China’s new environmental police reach seafood producers, processors
A new environmental tax that kicks in on 1 January could pose huge challenges for China’s aquaculture and seafood processing firms if the tax, which is intended to pay for long overdue effluent and sewage treatment systems, is extended to the sector.
An explanatory note on the new tax published when it was approved at this year’s National People’s Congress listed seafood and meat farmers as being amongst its targets. The note explained the tax will be levied according to the amount of effluent produced; farmers can also apply for tax exemptions if they install waste treatment plants on their farms.
The looming tax has already caused mass shutdowns in the pork-farming sector, in effect squeezing supply and raising pork prices. The swine sector has been a particular target given the expansion of large new farms releasing huge amounts of untreated slurry.
But the aquaculture sector is characterized by its fragmentation, with thousands of smaller producers, and is therefore harder to regulate. However, that’s changing, as ongoing consolidation of aquafarms in China – especially in the shrimp sector – could see them targeted.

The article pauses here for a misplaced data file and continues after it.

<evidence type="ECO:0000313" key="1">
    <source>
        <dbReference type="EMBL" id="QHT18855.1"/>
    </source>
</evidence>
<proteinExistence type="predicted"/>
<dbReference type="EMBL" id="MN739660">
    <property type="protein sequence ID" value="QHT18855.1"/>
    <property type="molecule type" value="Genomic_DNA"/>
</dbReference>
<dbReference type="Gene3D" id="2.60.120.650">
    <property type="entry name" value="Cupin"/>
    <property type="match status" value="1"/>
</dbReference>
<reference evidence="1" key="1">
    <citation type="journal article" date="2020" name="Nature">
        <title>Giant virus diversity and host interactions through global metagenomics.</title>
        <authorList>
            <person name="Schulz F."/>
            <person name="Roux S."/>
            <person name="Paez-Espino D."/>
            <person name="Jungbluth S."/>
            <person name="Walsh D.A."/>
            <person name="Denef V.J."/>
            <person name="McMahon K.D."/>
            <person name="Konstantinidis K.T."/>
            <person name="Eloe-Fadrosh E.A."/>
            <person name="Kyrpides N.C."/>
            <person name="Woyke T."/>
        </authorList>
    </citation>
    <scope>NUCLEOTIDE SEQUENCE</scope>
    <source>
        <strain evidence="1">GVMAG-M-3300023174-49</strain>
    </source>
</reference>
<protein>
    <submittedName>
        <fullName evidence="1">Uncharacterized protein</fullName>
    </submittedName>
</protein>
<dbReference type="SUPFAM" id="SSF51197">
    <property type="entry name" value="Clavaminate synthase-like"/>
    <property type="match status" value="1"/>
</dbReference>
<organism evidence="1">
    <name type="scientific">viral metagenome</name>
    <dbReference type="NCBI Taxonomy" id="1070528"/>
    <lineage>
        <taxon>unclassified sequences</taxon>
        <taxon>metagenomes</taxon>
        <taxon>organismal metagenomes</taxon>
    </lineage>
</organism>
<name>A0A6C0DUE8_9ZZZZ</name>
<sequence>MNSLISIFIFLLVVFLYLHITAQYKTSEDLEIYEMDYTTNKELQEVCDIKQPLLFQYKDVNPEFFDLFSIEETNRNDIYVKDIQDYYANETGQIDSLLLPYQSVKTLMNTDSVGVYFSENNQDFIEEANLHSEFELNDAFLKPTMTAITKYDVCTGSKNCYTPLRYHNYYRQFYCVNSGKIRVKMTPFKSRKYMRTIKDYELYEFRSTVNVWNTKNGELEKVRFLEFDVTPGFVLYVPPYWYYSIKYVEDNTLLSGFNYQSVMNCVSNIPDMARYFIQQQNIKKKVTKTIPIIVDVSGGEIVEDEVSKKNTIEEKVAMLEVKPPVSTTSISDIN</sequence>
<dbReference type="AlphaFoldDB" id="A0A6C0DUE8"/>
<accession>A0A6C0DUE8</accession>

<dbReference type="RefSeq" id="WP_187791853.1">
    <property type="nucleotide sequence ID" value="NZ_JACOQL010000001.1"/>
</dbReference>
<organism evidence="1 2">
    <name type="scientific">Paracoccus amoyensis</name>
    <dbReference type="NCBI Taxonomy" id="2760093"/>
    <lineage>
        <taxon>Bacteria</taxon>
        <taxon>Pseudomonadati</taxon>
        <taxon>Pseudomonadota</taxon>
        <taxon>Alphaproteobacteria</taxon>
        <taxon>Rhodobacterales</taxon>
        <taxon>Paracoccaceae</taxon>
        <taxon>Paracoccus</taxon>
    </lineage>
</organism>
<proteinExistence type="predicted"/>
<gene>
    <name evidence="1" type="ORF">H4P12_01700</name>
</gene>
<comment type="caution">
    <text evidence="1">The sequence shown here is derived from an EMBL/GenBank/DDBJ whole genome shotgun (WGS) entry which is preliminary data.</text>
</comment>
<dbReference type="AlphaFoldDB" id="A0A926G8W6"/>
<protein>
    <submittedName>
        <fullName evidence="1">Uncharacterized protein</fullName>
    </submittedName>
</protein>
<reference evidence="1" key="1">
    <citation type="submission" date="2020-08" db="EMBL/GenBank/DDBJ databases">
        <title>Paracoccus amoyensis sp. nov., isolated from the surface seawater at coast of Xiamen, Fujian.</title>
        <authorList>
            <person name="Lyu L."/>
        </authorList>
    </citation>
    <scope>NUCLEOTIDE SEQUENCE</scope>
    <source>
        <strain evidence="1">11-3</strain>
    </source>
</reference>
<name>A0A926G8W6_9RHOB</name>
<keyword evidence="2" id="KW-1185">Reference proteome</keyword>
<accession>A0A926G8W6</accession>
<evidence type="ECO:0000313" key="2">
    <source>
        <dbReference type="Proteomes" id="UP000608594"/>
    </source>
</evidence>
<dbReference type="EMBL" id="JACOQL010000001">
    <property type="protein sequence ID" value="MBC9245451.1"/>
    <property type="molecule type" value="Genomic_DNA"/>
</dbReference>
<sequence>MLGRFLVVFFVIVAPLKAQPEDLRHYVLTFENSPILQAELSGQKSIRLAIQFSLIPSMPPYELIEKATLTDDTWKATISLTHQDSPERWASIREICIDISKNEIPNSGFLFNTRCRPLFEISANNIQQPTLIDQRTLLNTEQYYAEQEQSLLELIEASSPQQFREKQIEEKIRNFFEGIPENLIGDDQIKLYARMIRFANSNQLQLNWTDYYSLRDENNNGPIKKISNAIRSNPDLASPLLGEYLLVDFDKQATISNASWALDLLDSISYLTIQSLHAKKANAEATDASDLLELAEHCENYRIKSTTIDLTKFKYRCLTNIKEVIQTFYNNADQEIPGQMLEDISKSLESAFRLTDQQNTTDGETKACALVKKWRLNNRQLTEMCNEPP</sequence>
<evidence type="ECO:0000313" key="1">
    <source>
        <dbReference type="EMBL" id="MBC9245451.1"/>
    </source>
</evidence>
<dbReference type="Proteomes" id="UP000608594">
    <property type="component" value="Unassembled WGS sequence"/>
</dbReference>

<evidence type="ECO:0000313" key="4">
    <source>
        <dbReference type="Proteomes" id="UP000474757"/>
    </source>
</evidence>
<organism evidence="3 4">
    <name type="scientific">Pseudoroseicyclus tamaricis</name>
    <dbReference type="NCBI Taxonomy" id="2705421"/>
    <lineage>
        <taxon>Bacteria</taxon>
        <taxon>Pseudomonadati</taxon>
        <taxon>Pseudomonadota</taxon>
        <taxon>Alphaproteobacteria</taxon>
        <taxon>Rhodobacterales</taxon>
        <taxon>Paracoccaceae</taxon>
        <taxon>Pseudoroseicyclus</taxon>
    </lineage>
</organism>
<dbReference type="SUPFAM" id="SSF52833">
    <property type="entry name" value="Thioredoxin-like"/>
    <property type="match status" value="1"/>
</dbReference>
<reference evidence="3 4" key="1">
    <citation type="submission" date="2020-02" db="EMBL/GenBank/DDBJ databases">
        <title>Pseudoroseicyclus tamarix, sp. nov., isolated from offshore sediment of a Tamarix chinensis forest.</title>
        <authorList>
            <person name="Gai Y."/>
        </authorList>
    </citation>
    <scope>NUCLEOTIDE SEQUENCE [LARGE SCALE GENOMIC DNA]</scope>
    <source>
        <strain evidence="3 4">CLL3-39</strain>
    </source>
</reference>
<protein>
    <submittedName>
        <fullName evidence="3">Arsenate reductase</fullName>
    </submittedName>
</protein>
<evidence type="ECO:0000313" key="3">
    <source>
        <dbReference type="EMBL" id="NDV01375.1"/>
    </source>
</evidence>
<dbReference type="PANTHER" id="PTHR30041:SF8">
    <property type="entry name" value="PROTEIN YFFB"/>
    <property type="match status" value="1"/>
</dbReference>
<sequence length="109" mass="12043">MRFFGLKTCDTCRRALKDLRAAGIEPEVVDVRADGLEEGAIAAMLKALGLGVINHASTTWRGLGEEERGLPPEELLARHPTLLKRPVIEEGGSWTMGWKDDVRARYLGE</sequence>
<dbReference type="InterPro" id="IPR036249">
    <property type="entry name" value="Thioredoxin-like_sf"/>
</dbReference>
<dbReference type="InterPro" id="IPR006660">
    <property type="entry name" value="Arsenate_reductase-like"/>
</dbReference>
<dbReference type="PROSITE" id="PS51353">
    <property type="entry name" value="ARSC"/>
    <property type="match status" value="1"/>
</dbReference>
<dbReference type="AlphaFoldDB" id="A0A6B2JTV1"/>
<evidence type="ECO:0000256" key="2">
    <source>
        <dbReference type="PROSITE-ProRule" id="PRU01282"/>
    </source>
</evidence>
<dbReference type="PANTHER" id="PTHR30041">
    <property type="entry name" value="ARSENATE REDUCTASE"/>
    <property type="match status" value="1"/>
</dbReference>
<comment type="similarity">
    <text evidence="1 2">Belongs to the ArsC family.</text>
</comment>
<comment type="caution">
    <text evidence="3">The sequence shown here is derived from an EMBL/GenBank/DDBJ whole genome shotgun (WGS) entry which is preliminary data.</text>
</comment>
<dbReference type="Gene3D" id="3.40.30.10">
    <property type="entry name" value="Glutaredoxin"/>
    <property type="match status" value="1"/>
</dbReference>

This is all happening as a new national Environmental Inspection Office, which dispatches enforcement teams to target air, water, and soil pollution nationwide, has become a bugbear of Communist Party officials around China, who are now graded on environmental conditions in their bailiwicks.
There are fewer places to hide for water polluters since China started to compile a national database of data on water quality in order to monitor and combat pollution, while also forcing local officials to enforce national legislation. Several business operators interviewed by SeafoodSource compared the environmental inspection teams to the feared discipline inspection teams sent out by the Communist Party’s Central Discipline Inspection Commission to root out corruption.
China’s central government is projecting the new tax will raise CNY 50 billion (USD 7.5 billion, EUR 6.4 billion) per year to help clean China’s notoriously polluted waterways. The government statement announcing the enactment next year promises “serious consequences” for those who don’t pay the tax, which will be collected by national tax authorities. Those who fail to declare and pay the new environment and cause “major damage” will face large fines, jail, and a shutdown of their farms, it said.